Disclaimer: I don't own Remus. I don't own Sirius.I don't own the words you see below - but I do own the order in which they appear. The lyrics to "Fugitive" belong to the Indigo Girls, and are reprinted here without permission.

Many thanks to the LJ crew (Pandora Culpa, Lady Bretagne, animagus1369, Kikei, and Saiph) for all your invaluable feedback and encouragement. Special thanks to Pandora, since without your dare this never would have even been started! And a huge thank you to lyrical genius Amy Ray, whose songs "Cordova" and "Fugitive" gave me a title and kept me writing.

"Things You Didn't Have" was originally published on FictionAlley on 17 February, 2004.


1.

You've always been good at waiting. You've spent most of your life waiting for something or other, after all. And you've developed a knack not just for the act itself, but for waiting without appearing to be doing so. You spent the majority of your first year at school waiting for someone to find out the truth about your "illness," but in all outward appearances you were a normal eleven-year-old struggling to find his way in a brave new world. Over the years you waited with trepidation for the results of various job applications, always showing a hopeful anticipation instead of the ever-growing despair that you really felt. When Lily and James Potter had been killed almost thirteen years ago, you waited for someone to tell you that it had all been a bad dream and that your life hadn't really shattered into tiny fragments of poisoned glass, but everyone you knew simply saw you go through the normal rituals of grief.

And now, you wait for Sirius Black. It's been three weeks and two days since the Shrieking Shack - a name that now signifies not a place, but an event - and every day you think that this will be the day that Sirius will appear on your doorstep, probably in dog form so as not to attract any unwanted eyes, and you can begin to repair the friendship that was torn apart so many years ago.

But to anyone who might care to look, you're simply going about your life as you usually do. You get up in the morning, make yourself a cup of tea, browse the Prophet for employment possibilities, go out for a little while, possibly for most of the day, and return to a solitary supper, a couple of hours with a book, and finally a good night's sleep.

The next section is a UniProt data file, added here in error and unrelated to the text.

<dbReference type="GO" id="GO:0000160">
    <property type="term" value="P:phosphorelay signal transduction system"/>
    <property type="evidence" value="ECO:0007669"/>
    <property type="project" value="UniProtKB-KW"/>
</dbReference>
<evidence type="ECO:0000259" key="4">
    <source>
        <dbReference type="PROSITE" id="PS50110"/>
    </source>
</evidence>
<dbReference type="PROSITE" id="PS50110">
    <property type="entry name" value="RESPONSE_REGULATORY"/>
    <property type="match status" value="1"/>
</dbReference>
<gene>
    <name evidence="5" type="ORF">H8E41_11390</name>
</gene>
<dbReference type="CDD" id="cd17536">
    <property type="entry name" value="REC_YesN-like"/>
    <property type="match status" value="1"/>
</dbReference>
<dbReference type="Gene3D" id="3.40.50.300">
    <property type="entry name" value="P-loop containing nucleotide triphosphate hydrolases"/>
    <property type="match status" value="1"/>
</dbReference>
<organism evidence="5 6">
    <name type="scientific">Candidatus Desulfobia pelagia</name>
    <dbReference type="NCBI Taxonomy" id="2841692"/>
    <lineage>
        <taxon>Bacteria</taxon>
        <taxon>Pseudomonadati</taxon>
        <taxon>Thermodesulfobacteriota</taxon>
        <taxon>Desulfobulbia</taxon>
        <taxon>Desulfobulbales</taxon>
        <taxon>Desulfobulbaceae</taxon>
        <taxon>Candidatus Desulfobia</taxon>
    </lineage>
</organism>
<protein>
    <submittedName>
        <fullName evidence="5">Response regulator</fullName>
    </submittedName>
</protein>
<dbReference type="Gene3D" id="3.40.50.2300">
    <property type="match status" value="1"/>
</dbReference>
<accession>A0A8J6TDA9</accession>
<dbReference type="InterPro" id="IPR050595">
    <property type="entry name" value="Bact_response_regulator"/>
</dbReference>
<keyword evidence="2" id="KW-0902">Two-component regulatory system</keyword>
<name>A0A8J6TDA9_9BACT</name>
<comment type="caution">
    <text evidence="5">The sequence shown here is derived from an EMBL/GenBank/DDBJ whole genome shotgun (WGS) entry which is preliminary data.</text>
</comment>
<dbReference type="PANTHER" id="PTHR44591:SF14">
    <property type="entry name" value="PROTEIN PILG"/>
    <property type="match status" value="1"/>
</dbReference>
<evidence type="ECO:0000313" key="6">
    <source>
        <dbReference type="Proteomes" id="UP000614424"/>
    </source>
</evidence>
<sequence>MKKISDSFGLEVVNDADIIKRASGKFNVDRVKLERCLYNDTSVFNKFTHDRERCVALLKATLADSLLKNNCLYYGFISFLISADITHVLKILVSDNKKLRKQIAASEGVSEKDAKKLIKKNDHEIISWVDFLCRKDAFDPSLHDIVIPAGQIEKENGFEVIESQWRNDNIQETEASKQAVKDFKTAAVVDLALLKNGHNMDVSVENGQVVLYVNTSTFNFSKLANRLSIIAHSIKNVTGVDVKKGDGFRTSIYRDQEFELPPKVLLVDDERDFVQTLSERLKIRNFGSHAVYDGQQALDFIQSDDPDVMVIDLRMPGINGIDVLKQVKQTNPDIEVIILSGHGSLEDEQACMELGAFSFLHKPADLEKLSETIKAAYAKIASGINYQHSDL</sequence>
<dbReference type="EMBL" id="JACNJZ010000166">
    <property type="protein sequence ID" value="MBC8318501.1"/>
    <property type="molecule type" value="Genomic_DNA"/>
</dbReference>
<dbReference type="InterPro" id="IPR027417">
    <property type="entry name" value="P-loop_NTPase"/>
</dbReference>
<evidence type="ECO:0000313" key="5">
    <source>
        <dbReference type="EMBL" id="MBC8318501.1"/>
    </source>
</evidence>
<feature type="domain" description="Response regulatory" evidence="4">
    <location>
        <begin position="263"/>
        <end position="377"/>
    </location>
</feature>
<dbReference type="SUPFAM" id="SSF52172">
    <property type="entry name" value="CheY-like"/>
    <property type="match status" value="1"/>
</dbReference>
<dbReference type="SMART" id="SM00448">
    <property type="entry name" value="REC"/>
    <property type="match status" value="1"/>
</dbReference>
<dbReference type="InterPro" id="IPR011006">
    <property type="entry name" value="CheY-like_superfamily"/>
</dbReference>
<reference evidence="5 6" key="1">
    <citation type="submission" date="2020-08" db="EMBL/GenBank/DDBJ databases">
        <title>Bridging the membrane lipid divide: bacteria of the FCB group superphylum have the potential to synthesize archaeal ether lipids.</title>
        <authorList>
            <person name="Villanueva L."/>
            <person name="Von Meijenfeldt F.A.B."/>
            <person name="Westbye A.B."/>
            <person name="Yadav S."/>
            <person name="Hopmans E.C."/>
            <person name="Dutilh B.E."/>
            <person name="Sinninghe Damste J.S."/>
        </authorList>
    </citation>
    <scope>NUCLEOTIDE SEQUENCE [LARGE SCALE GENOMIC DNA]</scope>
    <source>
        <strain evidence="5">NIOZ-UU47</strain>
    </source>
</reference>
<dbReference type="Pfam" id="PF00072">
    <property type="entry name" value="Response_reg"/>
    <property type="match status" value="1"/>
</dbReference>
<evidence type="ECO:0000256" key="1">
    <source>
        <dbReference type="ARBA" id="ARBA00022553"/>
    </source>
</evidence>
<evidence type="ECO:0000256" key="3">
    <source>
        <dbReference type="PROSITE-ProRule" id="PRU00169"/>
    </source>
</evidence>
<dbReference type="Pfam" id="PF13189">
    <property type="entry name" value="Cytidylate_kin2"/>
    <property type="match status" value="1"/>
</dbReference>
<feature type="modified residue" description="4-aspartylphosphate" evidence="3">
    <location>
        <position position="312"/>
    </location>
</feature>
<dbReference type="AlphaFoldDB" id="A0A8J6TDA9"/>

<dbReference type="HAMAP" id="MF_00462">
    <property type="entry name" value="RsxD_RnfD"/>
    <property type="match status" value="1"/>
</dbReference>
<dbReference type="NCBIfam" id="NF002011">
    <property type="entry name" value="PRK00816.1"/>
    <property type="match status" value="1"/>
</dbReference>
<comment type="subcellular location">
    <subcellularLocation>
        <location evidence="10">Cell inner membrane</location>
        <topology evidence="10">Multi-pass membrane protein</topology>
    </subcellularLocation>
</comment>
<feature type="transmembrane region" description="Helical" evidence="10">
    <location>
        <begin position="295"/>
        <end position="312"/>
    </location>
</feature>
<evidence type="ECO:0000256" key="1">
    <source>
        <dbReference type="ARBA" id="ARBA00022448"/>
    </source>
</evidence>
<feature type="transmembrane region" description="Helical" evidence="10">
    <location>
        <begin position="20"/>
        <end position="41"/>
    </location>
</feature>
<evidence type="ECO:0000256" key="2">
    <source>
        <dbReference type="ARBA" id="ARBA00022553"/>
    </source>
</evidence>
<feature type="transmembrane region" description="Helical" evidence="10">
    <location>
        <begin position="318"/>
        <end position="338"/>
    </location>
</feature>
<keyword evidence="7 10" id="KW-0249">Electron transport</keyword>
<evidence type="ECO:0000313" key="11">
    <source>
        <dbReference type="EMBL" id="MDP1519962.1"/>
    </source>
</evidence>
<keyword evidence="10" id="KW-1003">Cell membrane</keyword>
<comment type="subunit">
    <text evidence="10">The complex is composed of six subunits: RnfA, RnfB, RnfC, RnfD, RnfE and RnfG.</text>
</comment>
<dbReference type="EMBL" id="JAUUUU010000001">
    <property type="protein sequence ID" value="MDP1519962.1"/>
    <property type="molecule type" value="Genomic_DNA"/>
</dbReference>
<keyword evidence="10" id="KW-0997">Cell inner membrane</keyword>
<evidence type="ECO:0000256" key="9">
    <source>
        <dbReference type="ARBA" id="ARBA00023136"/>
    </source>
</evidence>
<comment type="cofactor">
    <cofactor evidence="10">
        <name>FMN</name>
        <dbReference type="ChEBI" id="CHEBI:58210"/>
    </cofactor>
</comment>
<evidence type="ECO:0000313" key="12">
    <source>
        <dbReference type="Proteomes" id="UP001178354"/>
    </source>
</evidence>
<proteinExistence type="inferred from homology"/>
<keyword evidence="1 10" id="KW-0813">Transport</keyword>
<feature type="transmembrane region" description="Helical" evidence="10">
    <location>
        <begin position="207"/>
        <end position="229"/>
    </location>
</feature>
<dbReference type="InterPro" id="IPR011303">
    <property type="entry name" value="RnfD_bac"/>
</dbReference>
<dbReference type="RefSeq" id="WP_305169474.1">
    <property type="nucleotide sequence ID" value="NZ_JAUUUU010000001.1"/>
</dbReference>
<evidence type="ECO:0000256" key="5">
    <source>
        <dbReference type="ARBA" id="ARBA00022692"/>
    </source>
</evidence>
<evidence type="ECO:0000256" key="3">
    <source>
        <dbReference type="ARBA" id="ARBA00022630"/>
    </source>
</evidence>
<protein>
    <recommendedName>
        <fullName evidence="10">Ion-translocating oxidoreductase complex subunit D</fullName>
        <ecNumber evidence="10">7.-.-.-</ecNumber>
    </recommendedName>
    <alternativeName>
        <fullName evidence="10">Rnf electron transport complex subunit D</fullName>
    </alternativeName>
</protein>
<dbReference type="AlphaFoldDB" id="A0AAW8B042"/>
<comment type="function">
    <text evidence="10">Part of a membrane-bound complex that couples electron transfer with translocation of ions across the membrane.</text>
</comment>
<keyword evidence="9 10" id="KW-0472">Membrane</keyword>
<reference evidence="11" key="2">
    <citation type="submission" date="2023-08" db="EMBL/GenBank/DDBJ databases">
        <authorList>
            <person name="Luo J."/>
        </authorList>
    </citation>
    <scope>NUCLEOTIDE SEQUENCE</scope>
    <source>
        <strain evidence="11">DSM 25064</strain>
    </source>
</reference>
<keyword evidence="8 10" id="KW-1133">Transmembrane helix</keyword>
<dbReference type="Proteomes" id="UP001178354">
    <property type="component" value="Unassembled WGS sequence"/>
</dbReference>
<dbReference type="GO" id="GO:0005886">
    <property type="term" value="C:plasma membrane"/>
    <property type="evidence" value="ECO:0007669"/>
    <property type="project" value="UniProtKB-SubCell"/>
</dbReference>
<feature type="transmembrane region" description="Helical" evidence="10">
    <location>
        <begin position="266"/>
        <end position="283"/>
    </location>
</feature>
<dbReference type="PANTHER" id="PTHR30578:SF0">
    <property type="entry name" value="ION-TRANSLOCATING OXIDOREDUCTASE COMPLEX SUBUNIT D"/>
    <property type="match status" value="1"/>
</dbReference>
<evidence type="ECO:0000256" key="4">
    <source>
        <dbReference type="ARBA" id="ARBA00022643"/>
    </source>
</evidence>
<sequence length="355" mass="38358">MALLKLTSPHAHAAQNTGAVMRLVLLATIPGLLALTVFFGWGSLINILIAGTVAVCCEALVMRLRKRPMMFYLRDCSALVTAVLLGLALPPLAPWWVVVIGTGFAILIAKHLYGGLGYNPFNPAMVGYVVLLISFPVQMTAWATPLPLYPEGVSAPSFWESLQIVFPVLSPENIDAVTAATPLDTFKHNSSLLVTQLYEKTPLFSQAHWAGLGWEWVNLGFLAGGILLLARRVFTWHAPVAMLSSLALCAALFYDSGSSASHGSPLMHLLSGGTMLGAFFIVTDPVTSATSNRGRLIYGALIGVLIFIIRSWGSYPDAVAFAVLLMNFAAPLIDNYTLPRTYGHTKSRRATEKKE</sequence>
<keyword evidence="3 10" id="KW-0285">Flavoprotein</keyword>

The night it finally happens is no different from any other night, at least in this respect. You sit in a chair not far from the fireplace, more out of habit than anything else, as there is no need for a fire at this time of year. Your mind is half immersed in the latest novel by your favourite author, and half fixated upon what might occur if Sirius happened to ring your doorbell at This Particular Moment.

At this particular moment, the doorbell rings. You look up from the book, blinking in bewilderment and wondering if the sound could have been a product of your imagination. You tell yourself that it must have been, since the full moon is rapidly approaching and you never fully trust your own perception when this is the case. But as the bell rings a second time, you become certain that it's real.

You walk slowly toward your front door, listening carefully for any telltale noises or signs that your visitor might be someone unwanted. There are none.

You open the door, and there, just the way you've been imagining it, is an enormous black dog, looking up at you with hopeful eyes. You open the door a little wider, allowing the dog to enter, and then you shut it behind you, casting your eyes quickly around the room to make certain that all the curtains are drawn.

When you look back at the dog, it has already transformed into Sirius Black - also just the way you've been imagining it. And after this happens, you're supposed to say Sirius' name: "Sirius" if you're in a warm, welcoming, and friendly mood, or "Sirius Black" if you're in a darker, more incredulous mood. You've rehearsed them both. But now that the time has come, neither seems appropriate. For all that you've imagined the scene in your head, you never took into account what it would be like to have Sirius really standing there in front of you, hardly daring to breathe as he waits for you to say something.